President Donald Trump has been banned from Facebook, Instagram, Twitter, and other social media platforms following the chaos that transpired on Capitol Hill Wednesday after hundreds of thousands of Trump supporters gathered for a massive march that was largely peaceful and filled with the hope that the Washington D.C. establishment would finally hear and listen to their voices.
The unprecedented move by the unregulated social media behemoths appears to blame the storm at the nation's Capitol squarely on President Trump.
Twitter was the first social media platform to lock the president out of his account for at least twelve hours, stating, "As a result of the unprecedented and ongoing violent situation in Washington, D.C., we have required the removal of three @realDonaldTrump Tweets that were posted earlier today for repeated and severe violations of our Civic Integrity policy."
Twitter placed a short label on the three posts that read "This Tweet is no longer available," and signaled Trump's account would remain blocked unless the offending posts were removed. It said future violations of its rules would result in a permanent suspension. Near the time of his account suspension, Trump also posted a tweet urging the crowd to remain peaceful and respect the law. Twitter stated the president must delete the tweets they required removed for his account to be reinstated, which it confirmed on Thursday he had done. President Trump's most recent tweet is below.
One of the banned tweets included a video of Trump urging his supporters to "go home now." He added, "We have to have peace. We have to have law and order." The video amassed more than 13 million views.
Soon after Twitter's ban, Facebook declared it had banned Trump from posting to his Facebook profile for 24 hours. They also removed several of the president's posts. Next, Instagram, which is owned by Facebook, made the same decision. Zuckerberg announced the ban on Facebook writing, "The shocking events of the last 24 hours demonstrate that President Donald Trump intends to use his remaining time in office to undermine the peaceful and lawful transition of power to his elected successor, Joe Biden." By Thursday, Facebook and Instagram said they were banning Trump indefinitely.
YouTube also pulled the video posted by Trump. Later on Thursday, the Google-owned company further tightened their policy that the president's video violated. Last month, YouTube established a policy to remove any new videos asserting that fraud altered the 2020 presidential election outcome, a well-documented topic the president spoke of in his video late Wednesday but is largely unreported by mainstream media outlets. YouTube said that starting Thursday, videos that violate policy will be issued a "strike" and will be temporarily suspended from posting or live streaming. YouTube's "three strike" rule bans channels with three violations in a 90-day period.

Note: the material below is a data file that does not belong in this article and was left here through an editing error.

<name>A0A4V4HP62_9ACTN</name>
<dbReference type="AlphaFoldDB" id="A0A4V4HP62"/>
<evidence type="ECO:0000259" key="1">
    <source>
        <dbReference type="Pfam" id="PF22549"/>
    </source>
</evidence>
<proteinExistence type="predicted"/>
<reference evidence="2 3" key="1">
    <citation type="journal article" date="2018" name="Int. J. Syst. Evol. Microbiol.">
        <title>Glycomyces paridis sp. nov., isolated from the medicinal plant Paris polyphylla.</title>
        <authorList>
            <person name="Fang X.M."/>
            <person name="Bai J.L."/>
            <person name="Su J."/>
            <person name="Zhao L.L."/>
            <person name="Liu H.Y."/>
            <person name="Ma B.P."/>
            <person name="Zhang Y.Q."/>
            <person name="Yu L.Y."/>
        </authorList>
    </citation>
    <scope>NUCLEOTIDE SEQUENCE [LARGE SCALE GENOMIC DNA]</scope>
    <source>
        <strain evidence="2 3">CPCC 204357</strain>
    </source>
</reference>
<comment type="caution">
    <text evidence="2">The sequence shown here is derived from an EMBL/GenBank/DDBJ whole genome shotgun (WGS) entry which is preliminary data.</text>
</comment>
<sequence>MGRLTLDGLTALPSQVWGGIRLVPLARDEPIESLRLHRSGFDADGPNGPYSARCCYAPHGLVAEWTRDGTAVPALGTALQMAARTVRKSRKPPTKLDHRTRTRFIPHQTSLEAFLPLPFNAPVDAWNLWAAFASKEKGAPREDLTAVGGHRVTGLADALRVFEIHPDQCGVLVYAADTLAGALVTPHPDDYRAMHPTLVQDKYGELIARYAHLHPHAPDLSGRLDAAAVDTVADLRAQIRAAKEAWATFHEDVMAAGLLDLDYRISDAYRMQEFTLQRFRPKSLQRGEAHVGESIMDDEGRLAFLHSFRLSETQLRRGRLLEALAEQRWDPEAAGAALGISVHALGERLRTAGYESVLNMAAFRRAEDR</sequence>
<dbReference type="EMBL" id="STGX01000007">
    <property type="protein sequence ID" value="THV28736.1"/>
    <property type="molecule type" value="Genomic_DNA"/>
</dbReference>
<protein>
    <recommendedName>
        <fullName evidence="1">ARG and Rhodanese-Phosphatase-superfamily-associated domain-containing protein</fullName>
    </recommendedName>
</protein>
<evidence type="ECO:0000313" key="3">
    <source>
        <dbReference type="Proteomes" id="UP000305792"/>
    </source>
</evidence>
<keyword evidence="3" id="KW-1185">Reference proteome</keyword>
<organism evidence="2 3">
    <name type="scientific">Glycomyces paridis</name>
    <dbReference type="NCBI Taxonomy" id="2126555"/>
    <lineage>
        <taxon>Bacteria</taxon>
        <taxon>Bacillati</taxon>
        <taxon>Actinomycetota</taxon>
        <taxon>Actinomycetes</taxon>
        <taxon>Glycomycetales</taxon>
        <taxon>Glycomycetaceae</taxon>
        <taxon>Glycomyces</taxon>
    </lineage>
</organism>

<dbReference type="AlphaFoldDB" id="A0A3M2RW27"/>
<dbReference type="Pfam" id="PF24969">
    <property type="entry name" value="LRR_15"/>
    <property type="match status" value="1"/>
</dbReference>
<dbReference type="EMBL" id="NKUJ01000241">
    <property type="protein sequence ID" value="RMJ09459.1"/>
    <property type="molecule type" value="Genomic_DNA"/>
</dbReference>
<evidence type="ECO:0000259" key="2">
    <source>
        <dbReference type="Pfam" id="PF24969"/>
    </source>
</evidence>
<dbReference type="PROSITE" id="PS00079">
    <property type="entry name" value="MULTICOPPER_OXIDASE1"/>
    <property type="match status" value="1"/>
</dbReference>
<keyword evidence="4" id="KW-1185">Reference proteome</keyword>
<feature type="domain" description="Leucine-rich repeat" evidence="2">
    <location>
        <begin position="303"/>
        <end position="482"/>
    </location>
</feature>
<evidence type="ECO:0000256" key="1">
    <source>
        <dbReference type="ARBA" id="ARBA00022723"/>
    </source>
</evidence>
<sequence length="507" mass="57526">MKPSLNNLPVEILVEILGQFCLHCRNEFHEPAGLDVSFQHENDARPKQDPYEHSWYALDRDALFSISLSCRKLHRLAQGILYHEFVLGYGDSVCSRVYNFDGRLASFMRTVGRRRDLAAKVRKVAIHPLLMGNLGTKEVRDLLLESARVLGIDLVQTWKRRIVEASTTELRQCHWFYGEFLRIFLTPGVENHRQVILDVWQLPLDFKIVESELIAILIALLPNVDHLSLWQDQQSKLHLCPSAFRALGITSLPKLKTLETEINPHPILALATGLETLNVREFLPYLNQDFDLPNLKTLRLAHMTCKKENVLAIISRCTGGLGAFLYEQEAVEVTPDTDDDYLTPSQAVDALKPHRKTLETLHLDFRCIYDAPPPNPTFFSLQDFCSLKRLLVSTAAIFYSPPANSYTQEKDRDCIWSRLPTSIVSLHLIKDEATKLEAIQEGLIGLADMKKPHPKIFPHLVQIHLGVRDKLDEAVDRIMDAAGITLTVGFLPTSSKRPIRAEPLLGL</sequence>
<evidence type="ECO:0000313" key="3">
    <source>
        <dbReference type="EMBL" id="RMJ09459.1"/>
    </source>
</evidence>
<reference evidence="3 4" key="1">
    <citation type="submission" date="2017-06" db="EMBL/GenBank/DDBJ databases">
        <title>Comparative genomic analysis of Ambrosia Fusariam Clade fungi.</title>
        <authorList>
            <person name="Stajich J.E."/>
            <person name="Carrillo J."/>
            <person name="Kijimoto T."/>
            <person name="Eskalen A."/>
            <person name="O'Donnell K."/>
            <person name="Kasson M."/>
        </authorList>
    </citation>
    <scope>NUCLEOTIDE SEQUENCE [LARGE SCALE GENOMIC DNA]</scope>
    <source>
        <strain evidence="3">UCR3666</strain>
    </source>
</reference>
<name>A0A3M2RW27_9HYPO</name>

Twitch joined in and disabled Trump's account Thursday as well, remarking that it would "reassess his account after he leaves office." A twitch spokesperson said in a statement, "In light of yesterday's shocking attack on the Capitol, we have disabled President Trump's Twitch channel. Given the current extraordinary circumstances and the President's incendiary rhetoric, we believe this is a necessary step to protect our community and prevent Twitch from being used to incite further violence."
Snapchat followed suit, though without any stipulation on duration. Snap spokeswoman Rachel Racusen said in a statement, "We can confirm that earlier today we locked President Trump's Snapchat account." The president won't be able to share new content until Snap decides to lift the restriction, she said, noting that his account was locked on Wednesday before he posted a now-removed video to other social media sites saying the election was "stolen" and addressing rioters.
After months of destruction and rioting across the nation with no repercussions, the response to President Trump's presence on social media comes with just 13 days remaining in his current four-year term and may offer us a glimpse into what may soon happen to our own civil liberties in the not too distant future.